Staying safe in the sun
Have fun in the sun but stay safe – that’s the message from George’s, Epsom and St Helier Hospitals Group as temperatures start to soar.
This weekend’s weather forecast looks more South of France than South London – with the mercury set to hit 29 degrees Celsius. Monday and Tuesday is set to be even hotter, pushing up into the 30s.
We want everyone to enjoy the warmer temperatures – but there are things you can do to stay well.
When the weather starts to get hotter, many people – especially those in high risk groups, such as elderly people, babies, young children, and those with heart, respiratory and serious health problems – can suffer from heat-related illnesses such as heat exhaustion, dehydration and sunburn.
But you can do the following to keep cool – and avoid a trip to one of our emergency departments:
- Look out for people who may struggle to keep cool and hydrated, such as elderly relatives or neighbours
- Keep windows closed when the room is cooler than outside, but open them at night when the temperatures has dropped
- Close curtains on rooms that face the sun to keep indoor spaces cooler and remember it may be cooler outdoors than indoors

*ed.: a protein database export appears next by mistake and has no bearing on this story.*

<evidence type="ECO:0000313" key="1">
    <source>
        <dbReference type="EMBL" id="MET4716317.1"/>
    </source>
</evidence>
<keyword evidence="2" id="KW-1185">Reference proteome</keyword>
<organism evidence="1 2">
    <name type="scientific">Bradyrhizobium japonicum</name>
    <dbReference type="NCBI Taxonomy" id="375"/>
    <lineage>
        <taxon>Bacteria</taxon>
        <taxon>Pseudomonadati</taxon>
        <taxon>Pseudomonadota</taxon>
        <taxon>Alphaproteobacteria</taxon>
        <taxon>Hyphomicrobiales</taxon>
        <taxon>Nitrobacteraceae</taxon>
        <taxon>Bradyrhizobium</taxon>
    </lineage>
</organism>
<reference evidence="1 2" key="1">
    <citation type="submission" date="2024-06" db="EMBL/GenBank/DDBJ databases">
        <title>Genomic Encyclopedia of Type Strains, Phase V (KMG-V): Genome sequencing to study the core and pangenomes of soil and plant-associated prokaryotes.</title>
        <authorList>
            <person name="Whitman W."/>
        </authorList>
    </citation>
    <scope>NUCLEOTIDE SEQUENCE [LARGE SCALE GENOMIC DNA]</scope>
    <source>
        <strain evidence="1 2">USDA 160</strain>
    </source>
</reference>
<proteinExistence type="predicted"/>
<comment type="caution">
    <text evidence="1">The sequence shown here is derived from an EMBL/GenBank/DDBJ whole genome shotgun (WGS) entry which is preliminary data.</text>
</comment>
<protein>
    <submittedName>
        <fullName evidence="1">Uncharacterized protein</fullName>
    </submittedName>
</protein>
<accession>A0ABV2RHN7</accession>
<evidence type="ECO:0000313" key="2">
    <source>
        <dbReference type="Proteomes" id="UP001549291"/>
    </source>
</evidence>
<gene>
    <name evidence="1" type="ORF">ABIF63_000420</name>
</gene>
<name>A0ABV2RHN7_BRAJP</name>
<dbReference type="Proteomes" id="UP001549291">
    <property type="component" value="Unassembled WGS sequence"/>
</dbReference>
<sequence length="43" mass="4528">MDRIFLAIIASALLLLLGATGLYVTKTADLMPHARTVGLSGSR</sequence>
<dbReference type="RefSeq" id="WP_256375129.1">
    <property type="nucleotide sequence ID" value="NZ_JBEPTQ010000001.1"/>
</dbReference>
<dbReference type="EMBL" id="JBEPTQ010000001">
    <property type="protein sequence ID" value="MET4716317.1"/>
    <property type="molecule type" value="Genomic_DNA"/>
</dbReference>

- Drink plenty of fluids and avoid excess alcohol. Take water with you, if travelling
- Try to keep out of the sun between 11am and 3pm
- Stay in the shade
- Apply suncream regularly, and wear a hat
- Don’t exercise during the hottest parts of the day
- Have cool showers or baths, put a loose, cotton, damp cloth or scarf on the back of the neck, and spray or splash your face with cold water frequently to help keep your body cool.
Staying in the sun too long or prolonged exposure increases the risk of you becoming unwell.
Heat exhaustion is not serious and usually gets better when you cool down. But if this turns into heatstroke it needs to be treated as an emergency.
You can see a full list of symptoms here, but you may have heat exhaustion if you are experiencing the following:
- Loss of appetite
- Feeling sick and confused
If you are affected by any of these symptoms, it is important to cool down as quickly as possible. Find out here how you can do this – and what you should do if your condition worsens.
To find out more about staying safe during hot weather, visit the NHS’s website.